Here’s a sci-fi fisticuffer with a cast that’s a who’s-who of guys who haven’t been a henchman in an EXPENDABLES yet: Bolo Yeung, Billy Blanks, Jalal Merhi, Matthias Hues. Bolo gets top billing in a rare good guy role, but Blanks is alone on the cover because he’s Jason Storm, the actual main character and stiff narrator. He introduces us to a polluted dystopia where rich people moved underground to be safe from disease and hunger. “Killers and criminals formed ruthless gangs. When they weren’t fighting each other they were trying to break into the underworld to steal our food and water. That’s where I come in.”
He and his rookie partner Zoe Kinsella (Bobbie Phillips – BACK IN ACTION, SHOWGIRLS) are Tracker/Communicators – “an elite division of the underworld security forces.” They ride motorcycles and wear welding helmets and are called to various tunnels full of pipes where they run up a wall and jump off and kick invading longhairs and headband wearers from the surface – i.e. the 99%.
Yeung plays Master Sumai, who used to work for the underground rich people but he got disillusioned. Now he lives on the surface where he protects single moms from giant rapists, gets challenged to public fights and practices a special form of energy transference punching. That’s probly my favorite aspect of the movie. It’s introduced during a fight where his cowardly opponent – after being released from a checkmate balls-about-to-be-punched position – grabs a guy from the crowd to use as a human shield. Sumai punches the shield but the impact skips him and gets the other guy. Later we see Sumai practicing the technique by exploding watermelons (a training and demonstration method later used by Seagal in SHADOW MAN).
The underground territory is under attack by The Picassos, a gang of surface-dweller creeps named after their leader Niki Picasso (Merhi, wearing a beret and face paint). The Picassos live in a mansion with candleabras and an Elvis-themed jukebox, they wear a combination of leather, metal studs and furs, and get to have tough guy names, for example Harry Mok is called Blade because he likes to spin a big knife in his hand even when he’s just sitting around bored. You’d think they would be happy with this post-apocalyptic version of a Cribs lifestyle, but they have aspirations. They’ve gotten ahold of a handheld device called a PDR that they plan to use to break into the underworld and get to some doomsday device because of some conspiracy or whatever. You know, evil stuff.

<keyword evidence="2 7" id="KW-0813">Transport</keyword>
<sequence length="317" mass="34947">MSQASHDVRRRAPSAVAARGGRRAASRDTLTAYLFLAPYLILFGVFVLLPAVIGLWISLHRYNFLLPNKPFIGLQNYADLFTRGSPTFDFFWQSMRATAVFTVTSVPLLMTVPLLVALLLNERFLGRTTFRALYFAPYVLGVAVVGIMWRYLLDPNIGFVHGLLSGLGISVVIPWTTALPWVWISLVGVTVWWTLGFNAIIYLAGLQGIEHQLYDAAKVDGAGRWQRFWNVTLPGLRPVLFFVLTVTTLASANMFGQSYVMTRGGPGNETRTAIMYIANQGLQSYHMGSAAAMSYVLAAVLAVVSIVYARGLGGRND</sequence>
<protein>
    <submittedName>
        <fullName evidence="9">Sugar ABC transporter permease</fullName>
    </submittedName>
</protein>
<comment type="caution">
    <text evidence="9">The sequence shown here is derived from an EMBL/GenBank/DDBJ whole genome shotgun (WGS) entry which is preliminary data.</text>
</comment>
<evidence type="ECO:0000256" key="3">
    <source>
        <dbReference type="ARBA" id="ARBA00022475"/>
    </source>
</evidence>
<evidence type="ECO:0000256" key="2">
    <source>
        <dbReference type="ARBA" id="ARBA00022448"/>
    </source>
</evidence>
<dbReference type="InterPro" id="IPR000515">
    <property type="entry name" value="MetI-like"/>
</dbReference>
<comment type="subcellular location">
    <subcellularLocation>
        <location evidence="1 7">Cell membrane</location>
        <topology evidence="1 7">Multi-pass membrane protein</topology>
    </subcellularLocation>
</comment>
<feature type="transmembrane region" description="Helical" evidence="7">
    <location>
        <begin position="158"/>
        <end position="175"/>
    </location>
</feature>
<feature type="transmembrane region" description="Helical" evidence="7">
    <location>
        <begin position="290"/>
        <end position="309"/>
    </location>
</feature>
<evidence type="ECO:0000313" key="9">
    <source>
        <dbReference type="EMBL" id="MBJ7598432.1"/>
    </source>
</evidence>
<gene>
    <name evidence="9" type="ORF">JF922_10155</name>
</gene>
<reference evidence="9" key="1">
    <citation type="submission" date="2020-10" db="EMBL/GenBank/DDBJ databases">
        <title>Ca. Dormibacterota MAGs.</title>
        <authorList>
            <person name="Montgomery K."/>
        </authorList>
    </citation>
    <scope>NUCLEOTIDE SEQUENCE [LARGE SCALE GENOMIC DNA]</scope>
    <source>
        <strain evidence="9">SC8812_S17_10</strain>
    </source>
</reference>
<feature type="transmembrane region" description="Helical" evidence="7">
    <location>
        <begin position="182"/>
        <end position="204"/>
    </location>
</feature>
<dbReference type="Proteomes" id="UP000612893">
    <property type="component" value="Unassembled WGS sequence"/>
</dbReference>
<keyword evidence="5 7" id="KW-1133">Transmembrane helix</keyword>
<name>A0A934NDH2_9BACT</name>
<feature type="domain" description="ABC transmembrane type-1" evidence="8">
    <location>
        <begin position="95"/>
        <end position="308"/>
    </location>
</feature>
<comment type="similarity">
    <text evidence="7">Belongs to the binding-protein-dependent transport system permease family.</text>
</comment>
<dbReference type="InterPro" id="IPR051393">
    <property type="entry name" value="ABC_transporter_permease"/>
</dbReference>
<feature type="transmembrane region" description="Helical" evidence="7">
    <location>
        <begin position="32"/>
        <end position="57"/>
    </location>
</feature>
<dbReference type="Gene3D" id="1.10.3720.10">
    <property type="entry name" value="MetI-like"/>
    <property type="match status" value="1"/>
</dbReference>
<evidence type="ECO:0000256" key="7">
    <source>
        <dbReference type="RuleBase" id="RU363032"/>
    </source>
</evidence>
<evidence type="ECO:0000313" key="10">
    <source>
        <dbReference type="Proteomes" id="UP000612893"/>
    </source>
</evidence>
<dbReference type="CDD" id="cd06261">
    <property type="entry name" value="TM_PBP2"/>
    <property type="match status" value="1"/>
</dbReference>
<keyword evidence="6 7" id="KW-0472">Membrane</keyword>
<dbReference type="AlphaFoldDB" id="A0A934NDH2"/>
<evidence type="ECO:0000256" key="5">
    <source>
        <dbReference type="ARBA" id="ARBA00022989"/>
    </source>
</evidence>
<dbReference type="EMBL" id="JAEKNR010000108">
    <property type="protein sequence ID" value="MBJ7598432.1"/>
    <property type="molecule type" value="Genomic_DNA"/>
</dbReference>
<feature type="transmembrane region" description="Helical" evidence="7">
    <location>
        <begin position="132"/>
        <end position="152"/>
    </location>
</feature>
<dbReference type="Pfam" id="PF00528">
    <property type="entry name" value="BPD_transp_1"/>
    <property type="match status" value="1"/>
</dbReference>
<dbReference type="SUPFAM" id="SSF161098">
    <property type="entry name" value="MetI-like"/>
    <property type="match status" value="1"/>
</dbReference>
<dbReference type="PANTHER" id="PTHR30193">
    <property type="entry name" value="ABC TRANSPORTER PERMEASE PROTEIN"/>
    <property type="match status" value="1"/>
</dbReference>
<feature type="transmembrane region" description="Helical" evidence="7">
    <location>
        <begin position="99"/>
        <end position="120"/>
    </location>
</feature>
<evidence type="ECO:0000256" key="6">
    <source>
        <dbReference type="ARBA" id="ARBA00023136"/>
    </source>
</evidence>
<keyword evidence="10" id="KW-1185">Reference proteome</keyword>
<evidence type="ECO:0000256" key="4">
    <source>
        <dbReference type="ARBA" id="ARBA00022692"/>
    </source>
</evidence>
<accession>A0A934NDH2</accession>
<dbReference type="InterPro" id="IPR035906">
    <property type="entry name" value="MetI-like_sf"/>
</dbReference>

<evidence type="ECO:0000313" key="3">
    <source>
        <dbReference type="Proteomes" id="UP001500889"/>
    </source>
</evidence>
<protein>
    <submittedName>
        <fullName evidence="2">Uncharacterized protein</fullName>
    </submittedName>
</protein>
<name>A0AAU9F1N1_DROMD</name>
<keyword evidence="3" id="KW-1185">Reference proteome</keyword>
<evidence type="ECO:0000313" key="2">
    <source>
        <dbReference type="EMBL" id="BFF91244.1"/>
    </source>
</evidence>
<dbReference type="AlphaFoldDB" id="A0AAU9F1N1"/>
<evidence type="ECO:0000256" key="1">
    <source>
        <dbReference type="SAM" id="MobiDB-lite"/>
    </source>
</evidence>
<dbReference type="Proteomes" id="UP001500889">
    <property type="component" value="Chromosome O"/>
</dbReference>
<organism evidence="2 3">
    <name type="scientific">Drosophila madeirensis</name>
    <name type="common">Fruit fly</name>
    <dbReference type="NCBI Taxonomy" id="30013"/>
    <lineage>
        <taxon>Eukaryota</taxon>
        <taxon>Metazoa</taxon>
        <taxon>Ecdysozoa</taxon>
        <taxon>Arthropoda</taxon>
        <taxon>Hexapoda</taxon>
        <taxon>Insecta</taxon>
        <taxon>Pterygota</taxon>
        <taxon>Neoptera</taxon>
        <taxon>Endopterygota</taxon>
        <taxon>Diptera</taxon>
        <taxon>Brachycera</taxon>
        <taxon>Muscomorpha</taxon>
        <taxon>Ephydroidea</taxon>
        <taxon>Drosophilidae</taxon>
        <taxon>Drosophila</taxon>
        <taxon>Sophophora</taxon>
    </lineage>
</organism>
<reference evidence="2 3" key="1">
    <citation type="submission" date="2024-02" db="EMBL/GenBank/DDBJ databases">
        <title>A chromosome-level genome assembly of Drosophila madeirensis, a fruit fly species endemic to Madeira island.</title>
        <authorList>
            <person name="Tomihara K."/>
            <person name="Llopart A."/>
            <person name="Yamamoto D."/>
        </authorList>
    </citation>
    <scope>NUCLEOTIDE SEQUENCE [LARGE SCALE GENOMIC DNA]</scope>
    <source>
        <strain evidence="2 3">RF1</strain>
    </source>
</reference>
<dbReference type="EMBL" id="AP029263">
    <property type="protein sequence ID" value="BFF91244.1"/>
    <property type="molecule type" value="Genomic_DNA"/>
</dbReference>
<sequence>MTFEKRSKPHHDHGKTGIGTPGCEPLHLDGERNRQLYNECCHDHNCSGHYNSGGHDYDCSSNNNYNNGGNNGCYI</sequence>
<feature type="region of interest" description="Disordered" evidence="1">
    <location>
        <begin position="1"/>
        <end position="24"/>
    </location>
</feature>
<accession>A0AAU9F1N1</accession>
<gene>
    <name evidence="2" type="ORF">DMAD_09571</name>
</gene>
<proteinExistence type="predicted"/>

Don’t worry, it’s not a movie where the sheltered rich are the good guys and the oppressed poor are maniacs. As you’d figure, the TCs’ bosses, called “Control,” are up to some shit, and Zoe’s deceased father, founder of the underworld, left behind a secret that could save the world and what not. When Zoe gets killed and her body is used for a ROBOCOP/UNIVERSAL SOLDIER type reanimated cyborg called TC 2000 X, Storm leaves the force over a dispute about ownership of her memory chip implants. Also they try to frame him. So he flees to the surface, meets Master Sumai, uncovers the conspiracy and comes back with a small army to start a revolution or save the world or whatever.